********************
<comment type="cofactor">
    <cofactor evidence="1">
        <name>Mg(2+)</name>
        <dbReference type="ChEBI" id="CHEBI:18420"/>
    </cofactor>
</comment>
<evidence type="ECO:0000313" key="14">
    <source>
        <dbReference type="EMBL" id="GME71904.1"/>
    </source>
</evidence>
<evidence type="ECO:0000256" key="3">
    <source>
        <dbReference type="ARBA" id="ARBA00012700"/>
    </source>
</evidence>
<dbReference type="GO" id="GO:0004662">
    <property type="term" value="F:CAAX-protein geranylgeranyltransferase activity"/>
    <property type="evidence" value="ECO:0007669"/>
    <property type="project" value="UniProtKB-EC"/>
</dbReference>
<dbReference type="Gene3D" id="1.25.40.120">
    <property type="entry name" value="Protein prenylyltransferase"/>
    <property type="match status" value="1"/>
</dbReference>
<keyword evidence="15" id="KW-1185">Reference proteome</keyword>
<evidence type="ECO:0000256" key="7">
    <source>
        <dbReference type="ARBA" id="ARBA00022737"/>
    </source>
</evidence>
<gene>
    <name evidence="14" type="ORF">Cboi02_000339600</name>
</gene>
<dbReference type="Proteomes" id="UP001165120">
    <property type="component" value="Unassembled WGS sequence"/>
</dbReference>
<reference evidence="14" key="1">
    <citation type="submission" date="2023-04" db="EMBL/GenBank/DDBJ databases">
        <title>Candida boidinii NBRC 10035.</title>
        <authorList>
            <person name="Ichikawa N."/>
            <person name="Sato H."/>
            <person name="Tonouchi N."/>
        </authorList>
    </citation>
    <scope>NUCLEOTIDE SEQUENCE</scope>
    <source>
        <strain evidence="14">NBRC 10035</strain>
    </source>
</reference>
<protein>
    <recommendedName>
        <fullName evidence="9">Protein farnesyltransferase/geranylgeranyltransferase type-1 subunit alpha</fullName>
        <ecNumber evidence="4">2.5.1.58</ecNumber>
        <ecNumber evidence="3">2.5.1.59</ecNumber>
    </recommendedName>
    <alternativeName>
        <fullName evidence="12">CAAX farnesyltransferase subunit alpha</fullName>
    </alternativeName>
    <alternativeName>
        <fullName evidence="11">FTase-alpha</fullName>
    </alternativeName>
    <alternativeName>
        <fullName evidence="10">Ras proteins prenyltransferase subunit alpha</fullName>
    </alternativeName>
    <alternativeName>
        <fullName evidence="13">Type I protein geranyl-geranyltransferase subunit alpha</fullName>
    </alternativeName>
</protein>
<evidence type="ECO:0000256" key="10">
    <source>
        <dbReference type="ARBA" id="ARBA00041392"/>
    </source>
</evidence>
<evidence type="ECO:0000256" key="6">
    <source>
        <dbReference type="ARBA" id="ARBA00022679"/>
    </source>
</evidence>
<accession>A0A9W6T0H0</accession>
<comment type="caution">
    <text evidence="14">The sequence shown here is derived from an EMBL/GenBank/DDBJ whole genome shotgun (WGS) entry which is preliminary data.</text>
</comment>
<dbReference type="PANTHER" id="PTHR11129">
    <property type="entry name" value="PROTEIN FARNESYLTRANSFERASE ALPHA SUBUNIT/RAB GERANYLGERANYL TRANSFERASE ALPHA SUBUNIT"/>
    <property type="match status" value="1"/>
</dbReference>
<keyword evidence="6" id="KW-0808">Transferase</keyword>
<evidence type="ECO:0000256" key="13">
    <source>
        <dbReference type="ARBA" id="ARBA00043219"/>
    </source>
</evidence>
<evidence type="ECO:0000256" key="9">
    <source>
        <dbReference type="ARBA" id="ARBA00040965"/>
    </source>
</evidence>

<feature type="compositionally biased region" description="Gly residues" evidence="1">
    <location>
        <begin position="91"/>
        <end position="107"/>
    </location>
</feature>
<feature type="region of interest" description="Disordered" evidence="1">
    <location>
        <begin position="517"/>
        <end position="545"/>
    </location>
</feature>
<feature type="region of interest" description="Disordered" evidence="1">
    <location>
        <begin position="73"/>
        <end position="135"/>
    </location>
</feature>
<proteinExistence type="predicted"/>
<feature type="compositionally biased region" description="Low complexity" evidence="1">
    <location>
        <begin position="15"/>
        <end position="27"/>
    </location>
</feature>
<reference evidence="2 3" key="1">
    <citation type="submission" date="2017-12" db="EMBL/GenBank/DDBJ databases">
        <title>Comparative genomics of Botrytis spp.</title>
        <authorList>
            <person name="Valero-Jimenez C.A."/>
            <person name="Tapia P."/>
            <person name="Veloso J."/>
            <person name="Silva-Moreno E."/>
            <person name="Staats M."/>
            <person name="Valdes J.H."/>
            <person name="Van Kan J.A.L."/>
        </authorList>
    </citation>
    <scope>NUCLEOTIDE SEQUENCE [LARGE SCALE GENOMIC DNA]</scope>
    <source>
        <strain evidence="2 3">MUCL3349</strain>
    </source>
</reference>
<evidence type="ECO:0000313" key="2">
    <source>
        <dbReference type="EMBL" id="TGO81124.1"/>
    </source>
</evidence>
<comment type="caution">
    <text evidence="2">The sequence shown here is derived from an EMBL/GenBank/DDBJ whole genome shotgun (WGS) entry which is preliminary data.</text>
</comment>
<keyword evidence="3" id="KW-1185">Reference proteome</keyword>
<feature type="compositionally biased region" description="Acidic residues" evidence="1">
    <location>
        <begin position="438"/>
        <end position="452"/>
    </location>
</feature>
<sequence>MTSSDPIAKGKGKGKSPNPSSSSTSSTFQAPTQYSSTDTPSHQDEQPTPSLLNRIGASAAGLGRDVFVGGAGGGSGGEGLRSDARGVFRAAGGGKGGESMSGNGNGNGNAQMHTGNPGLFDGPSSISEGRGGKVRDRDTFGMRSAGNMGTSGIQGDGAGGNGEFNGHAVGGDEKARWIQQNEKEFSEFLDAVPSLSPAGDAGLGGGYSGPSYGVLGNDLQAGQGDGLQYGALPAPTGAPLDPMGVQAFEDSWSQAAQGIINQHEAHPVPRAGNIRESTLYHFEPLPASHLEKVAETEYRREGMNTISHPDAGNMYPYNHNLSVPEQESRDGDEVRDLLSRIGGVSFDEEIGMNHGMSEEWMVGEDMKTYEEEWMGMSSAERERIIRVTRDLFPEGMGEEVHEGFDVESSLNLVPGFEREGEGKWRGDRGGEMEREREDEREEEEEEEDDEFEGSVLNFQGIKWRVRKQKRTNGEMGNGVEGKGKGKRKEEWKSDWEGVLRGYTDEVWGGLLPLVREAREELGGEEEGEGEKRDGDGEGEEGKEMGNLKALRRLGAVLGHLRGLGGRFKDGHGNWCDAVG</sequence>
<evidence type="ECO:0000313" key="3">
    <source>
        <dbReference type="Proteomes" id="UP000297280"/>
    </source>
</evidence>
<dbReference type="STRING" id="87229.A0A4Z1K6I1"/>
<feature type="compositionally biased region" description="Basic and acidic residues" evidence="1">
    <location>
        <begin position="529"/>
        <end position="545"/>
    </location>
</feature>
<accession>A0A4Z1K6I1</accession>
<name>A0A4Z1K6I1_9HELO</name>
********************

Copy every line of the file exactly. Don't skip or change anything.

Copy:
<comment type="cofactor">
    <cofactor evidence="1">
        <name>Mg(2+)</name>
        <dbReference type="ChEBI" id="CHEBI:18420"/>
    </cofactor>
</comment>
<evidence type="ECO:0000313" key="14">
    <source>
        <dbReference type="EMBL" id="GME71904.1"/>
    </source>
</evidence>
<evidence type="ECO:0000256" key="3">
    <source>
        <dbReference type="ARBA" id="ARBA00012700"/>
    </source>
</evidence>
<dbReference type="GO" id="GO:0004662">
    <property type="term" value="F:CAAX-protein geranylgeranyltransferase activity"/>
    <property type="evidence" value="ECO:0007669"/>
    <property type="project" value="UniProtKB-EC"/>
</dbReference>
<dbReference type="Gene3D" id="1.25.40.120">
    <property type="entry name" value="Protein prenylyltransferase"/>
    <property type="match status" value="1"/>
</dbReference>
<keyword evidence="15" id="KW-1185">Reference proteome</keyword>
<evidence type="ECO:0000256" key="7">
    <source>
        <dbReference type="ARBA" id="ARBA00022737"/>
    </source>
</evidence>
<gene>
    <name evidence="14" type="ORF">Cboi02_000339600</name>
</gene>
<dbReference type="Proteomes" id="UP001165120">
    <property type="component" value="Unassembled WGS sequence"/>
</dbReference>
<reference evidence="14" key="1">
    <citation type="submission" date="2023-04" db="EMBL/GenBank/DDBJ databases">
        <title>Candida boidinii NBRC 10035.</title>
        <authorList>
            <person name="Ichikawa N."/>
            <person name="Sato H."/>
            <person name="Tonouchi N."/>
        </authorList>
    </citation>
    <scope>NUCLEOTIDE SEQUENCE</scope>
    <source>
        <strain evidence="14">NBRC 10035</strain>
    </source>
</reference>
<protein>
    <recommendedName>
        <fullName evidence="9">Protein farnesyltransferase/geranylgeranyltransferase type-1 subunit alpha</fullName>
        <ecNumber evidence="4">2.5.1.58</ecNumber>
        <ecNumber evidence="3">2.5.1.59</ecNumber>
    </recommendedName>
    <alternativeName>
        <fullName evidence="12">CAAX farnesyltransferase subunit alpha</fullName>
    </alternativeName>
    <alternativeName>
        <fullName evidence="11">FTase-alpha</fullName>
    </alternativeName>
    <alternativeName>
        <fullName evidence="10">Ras proteins prenyltransferase subunit alpha</fullName>
    </alternativeName>
    <alternativeName>
        <fullName evidence="13">Type I protein geranyl-geranyltransferase subunit alpha</fullName>
    </alternativeName>
</protein>
<evidence type="ECO:0000256" key="10">
    <source>
        <dbReference type="ARBA" id="ARBA00041392"/>
    </source>
</evidence>
<evidence type="ECO:0000256" key="6">
    <source>
        <dbReference type="ARBA" id="ARBA00022679"/>
    </source>
</evidence>
<accession>A0A9W6T0H0</accession>
<comment type="caution">
    <text evidence="14">The sequence shown here is derived from an EMBL/GenBank/DDBJ whole genome shotgun (WGS) entry which is preliminary data.</text>
</comment>
<dbReference type="PANTHER" id="PTHR11129">
    <property type="entry name" value="PROTEIN FARNESYLTRANSFERASE ALPHA SUBUNIT/RAB GERANYLGERANYL TRANSFERASE ALPHA SUBUNIT"/>
    <property type="match status" value="1"/>
</dbReference>
<keyword evidence="6" id="KW-0808">Transferase</keyword>
<evidence type="ECO:0000256" key="13">
    <source>
        <dbReference type="ARBA" id="ARBA00043219"/>
    </source>
</evidence>
<evidence type="ECO:0000256" key="9">
    <source>
        <dbReference type="ARBA" id="ARBA00040965"/>
    </source>
</evidence>

<feature type="compositionally biased region" description="Gly residues" evidence="1">
    <location>
        <begin position="91"/>
        <end position="107"/>
    </location>
</feature>
<feature type="region of interest" description="Disordered" evidence="1">
    <location>
        <begin position="517"/>
        <end position="545"/>
    </location>
</feature>
<feature type="region of interest" description="Disordered" evidence="1">
    <location>
        <begin position="73"/>
        <end position="135"/>
    </location>
</feature>
<proteinExistence type="predicted"/>
<feature type="compositionally biased region" description="Low complexity" evidence="1">
    <location>
        <begin position="15"/>
        <end position="27"/>
    </location>
</feature>
<reference evidence="2 3" key="1">
    <citation type="submission" date="2017-12" db="EMBL/GenBank/DDBJ databases">
        <title>Comparative genomics of Botrytis spp.</title>
        <authorList>
            <person name="Valero-Jimenez C.A."/>
            <person name="Tapia P."/>
            <person name="Veloso J."/>
            <person name="Silva-Moreno E."/>
            <person name="Staats M."/>
            <person name="Valdes J.H."/>
            <person name="Van Kan J.A.L."/>
        </authorList>
    </citation>
    <scope>NUCLEOTIDE SEQUENCE [LARGE SCALE GENOMIC DNA]</scope>
    <source>
        <strain evidence="2 3">MUCL3349</strain>
    </source>
</reference>
<evidence type="ECO:0000313" key="2">
    <source>
        <dbReference type="EMBL" id="TGO81124.1"/>
    </source>
</evidence>
<comment type="caution">
    <text evidence="2">The sequence shown here is derived from an EMBL/GenBank/DDBJ whole genome shotgun (WGS) entry which is preliminary data.</text>
</comment>
<keyword evidence="3" id="KW-1185">Reference proteome</keyword>
<feature type="compositionally biased region" description="Acidic residues" evidence="1">
    <location>
        <begin position="438"/>
        <end position="452"/>
    </location>
</feature>
<sequence>MTSSDPIAKGKGKGKSPNPSSSSTSSTFQAPTQYSSTDTPSHQDEQPTPSLLNRIGASAAGLGRDVFVGGAGGGSGGEGLRSDARGVFRAAGGGKGGESMSGNGNGNGNAQMHTGNPGLFDGPSSISEGRGGKVRDRDTFGMRSAGNMGTSGIQGDGAGGNGEFNGHAVGGDEKARWIQQNEKEFSEFLDAVPSLSPAGDAGLGGGYSGPSYGVLGNDLQAGQGDGLQYGALPAPTGAPLDPMGVQAFEDSWSQAAQGIINQHEAHPVPRAGNIRESTLYHFEPLPASHLEKVAETEYRREGMNTISHPDAGNMYPYNHNLSVPEQESRDGDEVRDLLSRIGGVSFDEEIGMNHGMSEEWMVGEDMKTYEEEWMGMSSAERERIIRVTRDLFPEGMGEEVHEGFDVESSLNLVPGFEREGEGKWRGDRGGEMEREREDEREEEEEEEDDEFEGSVLNFQGIKWRVRKQKRTNGEMGNGVEGKGKGKRKEEWKSDWEGVLRGYTDEVWGGLLPLVREAREELGGEEEGEGEKRDGDGEGEEGKEMGNLKALRRLGAVLGHLRGLGGRFKDGHGNWCDAVG</sequence>
<evidence type="ECO:0000313" key="3">
    <source>
        <dbReference type="Proteomes" id="UP000297280"/>
    </source>
</evidence>
<dbReference type="STRING" id="87229.A0A4Z1K6I1"/>
<feature type="compositionally biased region" description="Basic and acidic residues" evidence="1">
    <location>
        <begin position="529"/>
        <end position="545"/>
    </location>
</feature>
<accession>A0A4Z1K6I1</accession>
<name>A0A4Z1K6I1_9HELO</name>